a pile of ‘standard’ 15 inch shingles rescued from an early colonial house in Sydney. Photo Gary Crockett

According to Ralph Hawkins, our hands-on convict historian from the Blue Gum High Forests of Sydney’s northern suburbs, split shingles were always fixed to roofs facing the same way they grew. This meant that rain water ran off the shingle in the same way it ran down the tree. Shingles were mostly 15 inches long, which was roughly the length of a convict’s arm from his elbow to his fingers. This made them easy to carry from the cutting area to the cart or onto the barge waiting to take them away. How about that eh?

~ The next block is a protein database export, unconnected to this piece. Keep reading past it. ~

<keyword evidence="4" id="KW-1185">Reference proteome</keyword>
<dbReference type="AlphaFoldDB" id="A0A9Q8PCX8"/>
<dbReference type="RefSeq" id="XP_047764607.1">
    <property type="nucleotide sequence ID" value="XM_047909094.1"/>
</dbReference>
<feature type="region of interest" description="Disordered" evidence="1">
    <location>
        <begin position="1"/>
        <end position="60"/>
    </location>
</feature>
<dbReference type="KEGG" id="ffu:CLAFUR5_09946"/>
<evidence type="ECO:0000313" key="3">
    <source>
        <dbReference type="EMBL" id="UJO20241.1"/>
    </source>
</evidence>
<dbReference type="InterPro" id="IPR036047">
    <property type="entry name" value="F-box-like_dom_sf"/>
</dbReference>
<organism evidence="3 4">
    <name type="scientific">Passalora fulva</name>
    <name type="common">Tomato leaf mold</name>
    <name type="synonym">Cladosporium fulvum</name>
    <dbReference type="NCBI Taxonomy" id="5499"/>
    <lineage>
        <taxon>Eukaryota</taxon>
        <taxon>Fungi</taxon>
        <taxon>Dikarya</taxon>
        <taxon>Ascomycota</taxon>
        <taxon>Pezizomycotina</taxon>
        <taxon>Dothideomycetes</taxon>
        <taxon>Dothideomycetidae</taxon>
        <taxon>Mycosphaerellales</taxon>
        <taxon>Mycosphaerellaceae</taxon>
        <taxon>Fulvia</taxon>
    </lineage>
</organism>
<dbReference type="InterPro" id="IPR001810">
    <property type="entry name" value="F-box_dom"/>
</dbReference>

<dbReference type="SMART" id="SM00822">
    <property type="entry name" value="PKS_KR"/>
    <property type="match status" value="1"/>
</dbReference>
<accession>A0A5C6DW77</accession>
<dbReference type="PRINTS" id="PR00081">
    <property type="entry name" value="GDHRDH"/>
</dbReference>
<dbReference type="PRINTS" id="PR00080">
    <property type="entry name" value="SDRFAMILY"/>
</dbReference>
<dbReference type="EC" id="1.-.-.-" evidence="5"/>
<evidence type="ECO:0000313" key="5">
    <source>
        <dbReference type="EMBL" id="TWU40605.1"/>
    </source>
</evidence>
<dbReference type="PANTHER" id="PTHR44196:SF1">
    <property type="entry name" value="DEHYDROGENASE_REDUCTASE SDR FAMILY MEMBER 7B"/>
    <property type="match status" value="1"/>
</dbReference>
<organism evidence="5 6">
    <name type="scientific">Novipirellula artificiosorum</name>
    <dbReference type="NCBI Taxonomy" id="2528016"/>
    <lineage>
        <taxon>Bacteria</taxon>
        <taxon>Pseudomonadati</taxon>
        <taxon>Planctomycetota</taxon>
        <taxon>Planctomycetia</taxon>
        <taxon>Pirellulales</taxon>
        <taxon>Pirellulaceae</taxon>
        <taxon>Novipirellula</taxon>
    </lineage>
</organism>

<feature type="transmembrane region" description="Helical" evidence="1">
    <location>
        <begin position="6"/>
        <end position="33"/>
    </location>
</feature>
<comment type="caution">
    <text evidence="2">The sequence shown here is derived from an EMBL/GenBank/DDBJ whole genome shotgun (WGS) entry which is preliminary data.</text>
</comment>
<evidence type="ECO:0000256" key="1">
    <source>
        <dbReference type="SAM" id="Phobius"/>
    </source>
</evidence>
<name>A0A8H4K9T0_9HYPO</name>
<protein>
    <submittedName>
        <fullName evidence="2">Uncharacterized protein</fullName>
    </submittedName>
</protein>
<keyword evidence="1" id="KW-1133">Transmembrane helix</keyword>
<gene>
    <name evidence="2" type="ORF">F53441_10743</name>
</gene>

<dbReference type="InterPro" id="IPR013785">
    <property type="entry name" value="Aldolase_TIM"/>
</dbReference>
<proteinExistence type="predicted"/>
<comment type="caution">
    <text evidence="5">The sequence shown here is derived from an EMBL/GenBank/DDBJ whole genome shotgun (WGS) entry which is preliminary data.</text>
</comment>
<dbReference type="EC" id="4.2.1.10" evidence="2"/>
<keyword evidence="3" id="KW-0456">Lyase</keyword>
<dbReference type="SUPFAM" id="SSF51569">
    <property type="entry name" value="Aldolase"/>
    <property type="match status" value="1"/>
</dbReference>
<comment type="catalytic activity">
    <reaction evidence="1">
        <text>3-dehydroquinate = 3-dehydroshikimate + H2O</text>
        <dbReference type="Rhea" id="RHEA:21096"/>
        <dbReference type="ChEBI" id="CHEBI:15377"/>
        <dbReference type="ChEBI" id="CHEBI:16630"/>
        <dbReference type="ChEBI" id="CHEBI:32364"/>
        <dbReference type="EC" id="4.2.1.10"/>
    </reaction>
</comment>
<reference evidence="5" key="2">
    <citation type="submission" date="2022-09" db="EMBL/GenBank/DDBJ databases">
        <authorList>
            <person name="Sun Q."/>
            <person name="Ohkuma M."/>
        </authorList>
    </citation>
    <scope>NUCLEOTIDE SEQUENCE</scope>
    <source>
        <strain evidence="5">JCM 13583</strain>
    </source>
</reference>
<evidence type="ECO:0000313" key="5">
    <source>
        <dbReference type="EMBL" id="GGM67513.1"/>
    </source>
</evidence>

Get along to Domes Day at the Hyde Park Barracks on 13 November and hear Ralph Hawkins reveal more fascinating stuff on shingles, domes and convict workmanship.

A shingling party in action around Middle Harbour, Sydney 1870s. Detail of an image in Album of Photographs PXA 969, sourced online from State Library of New South Wales.